Virtual Addiction Provider Bicycle Health Lays Off 15% of Workforce

Virtual opioid use disorder (OUD) provider Bicycle Health has laid off 15% of its workforce.

The Boston-based company didn’t elaborate on the impetus for the move or which departments were impacted. Rather, a representative told Behavioral Health that the layoffs realigned resources to “direct patient care.” 

“We remain laser-focused on providing consistent and high-quality care to our patients, and growing our care delivery teams to expand access to treatment for the rising number of people in America struggling with opioid use disorder,” the company said in a statement.


Bicycle Health has raised $87 million in venture funding, according to Crunchbase. Its latest fundraising came in 2022, when the company raised a total of $55 million in a Series B funding round led by Omaha-based InterAlpen Partners. 

The layoffs also came soon after clinicians at Bicycle Health filed to unionize with the Union of American Physicians and Dentists (UAPD). The secret ballot will be held on April 8. Clinicians within the organization tell BHB they are concerned about recent changes in leadership’s attitudes toward balancing profitability and patient care. Bicycle pushed back against the clinicians’ characterization of working conditions within the company. 

The company did not comment on whether or not the layoffs and the unionization effort are at all connected.


The layoffs come despite recent deals that presumably would boost patient volumes. In February 2024, Bicycle Health and virtual mental health giant Talkspace Inc. (Nasdaq: TALK) announced a deal allowing referral access across each company to additional mental health and addiction treatment services.

Bicycle Health operates in 32 states and has served more than 33,000 patients. Talkspace operates in all 50 states, employs about 5,500 clinicians, and has about 91,000 active users in its consumer-facing and enterprise-facing services as of the end of 2023. 

Bicycle also announced a partnership with the retail giant Albertsons to offer buprenorphine extended-release injections available in clinics in 17 states in September 2023.

The environment for digital behavioral health companies has become especially treacherous. Funding for any virtual health company has diminished significantly after eye-popping numbers in 2021. Behavioral health has recently been a top care segment for those investments, especially according to data tracked by Rock Health.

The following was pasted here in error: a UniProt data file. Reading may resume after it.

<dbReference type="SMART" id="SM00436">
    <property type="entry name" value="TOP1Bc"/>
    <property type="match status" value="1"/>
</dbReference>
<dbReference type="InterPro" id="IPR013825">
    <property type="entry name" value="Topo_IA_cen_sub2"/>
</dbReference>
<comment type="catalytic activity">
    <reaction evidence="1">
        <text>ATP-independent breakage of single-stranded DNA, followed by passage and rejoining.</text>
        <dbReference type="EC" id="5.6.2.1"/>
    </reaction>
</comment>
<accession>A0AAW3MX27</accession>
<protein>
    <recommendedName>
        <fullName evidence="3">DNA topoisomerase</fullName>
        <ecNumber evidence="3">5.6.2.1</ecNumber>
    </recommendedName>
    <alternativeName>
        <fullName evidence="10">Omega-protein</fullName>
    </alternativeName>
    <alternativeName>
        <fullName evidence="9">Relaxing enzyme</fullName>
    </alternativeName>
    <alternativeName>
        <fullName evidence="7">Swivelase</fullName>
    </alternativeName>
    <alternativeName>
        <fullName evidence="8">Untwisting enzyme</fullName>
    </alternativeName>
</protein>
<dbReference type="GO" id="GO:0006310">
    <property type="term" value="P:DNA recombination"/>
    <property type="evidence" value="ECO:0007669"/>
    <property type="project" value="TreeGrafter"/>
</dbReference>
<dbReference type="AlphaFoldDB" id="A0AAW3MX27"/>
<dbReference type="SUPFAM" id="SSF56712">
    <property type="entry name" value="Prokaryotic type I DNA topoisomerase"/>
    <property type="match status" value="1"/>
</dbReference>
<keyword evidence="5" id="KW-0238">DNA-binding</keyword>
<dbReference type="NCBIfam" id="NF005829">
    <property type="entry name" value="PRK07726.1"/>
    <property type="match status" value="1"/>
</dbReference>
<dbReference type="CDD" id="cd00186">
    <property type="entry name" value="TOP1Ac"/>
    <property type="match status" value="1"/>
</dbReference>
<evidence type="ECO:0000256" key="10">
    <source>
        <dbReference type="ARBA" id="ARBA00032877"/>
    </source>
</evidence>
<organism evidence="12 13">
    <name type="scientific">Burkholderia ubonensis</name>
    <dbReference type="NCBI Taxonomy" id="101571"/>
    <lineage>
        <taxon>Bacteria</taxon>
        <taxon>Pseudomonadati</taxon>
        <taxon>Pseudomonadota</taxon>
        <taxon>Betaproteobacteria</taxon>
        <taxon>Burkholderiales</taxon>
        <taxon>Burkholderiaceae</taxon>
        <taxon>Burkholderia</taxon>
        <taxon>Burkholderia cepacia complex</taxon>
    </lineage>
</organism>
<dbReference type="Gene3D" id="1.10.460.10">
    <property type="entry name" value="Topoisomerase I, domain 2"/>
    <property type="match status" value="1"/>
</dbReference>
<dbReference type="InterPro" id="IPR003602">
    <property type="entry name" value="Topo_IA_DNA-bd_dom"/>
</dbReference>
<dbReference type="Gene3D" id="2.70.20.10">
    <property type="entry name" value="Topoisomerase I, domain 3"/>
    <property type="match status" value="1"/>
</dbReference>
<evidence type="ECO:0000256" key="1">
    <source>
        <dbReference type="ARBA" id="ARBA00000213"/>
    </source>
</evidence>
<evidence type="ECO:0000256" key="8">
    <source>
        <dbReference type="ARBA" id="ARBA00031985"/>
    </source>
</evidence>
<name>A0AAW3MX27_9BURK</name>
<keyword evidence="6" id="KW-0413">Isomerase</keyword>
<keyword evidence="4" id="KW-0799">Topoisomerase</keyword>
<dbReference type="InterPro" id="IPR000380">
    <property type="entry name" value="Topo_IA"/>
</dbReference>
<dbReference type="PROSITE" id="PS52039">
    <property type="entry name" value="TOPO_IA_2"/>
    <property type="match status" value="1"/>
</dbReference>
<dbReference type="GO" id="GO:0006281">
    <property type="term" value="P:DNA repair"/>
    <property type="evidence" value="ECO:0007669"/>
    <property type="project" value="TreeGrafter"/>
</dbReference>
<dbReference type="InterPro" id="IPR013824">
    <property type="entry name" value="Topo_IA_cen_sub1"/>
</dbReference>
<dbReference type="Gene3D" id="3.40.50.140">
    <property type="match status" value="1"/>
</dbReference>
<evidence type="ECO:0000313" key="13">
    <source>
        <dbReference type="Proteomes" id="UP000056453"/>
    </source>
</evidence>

Other data shows that investments in digital health startups have reached a multi-year low. However, behavioral health deals continue to stand out despite a change in the types of deals getting done.

“Deals that are getting done have weighed heavily toward structures with existing investors, and we’ve also seen greater rates of debt financing and rounds with undisclosed valuations,” Pitchbook said in a previous report.

Further, inflation and high interest rates have been eating at companies’ bottom lines and making investment and deals more difficult. This may lead to greater distress and falling valuations for digital behavioral health companies, leading to a long-expected wave of consolidation in the space.

“For many players, 2023 was a year of looking for and locking down lifeline measures,” Rock Health said in its 2023 year-end report. “To buy time, startups sought out creative financing measures such as extension rounds, unlabeled raises, and ‘silent’ deals from existing investors. Most companies also made operational adjustments that reduced reliance on outside capital.

“But if 2023 was a transition year defined by creative moves to stay afloat, 2024 will require some startups to face the music (raise at a reduced valuation, seek an acquisition or exit, or shut down).”

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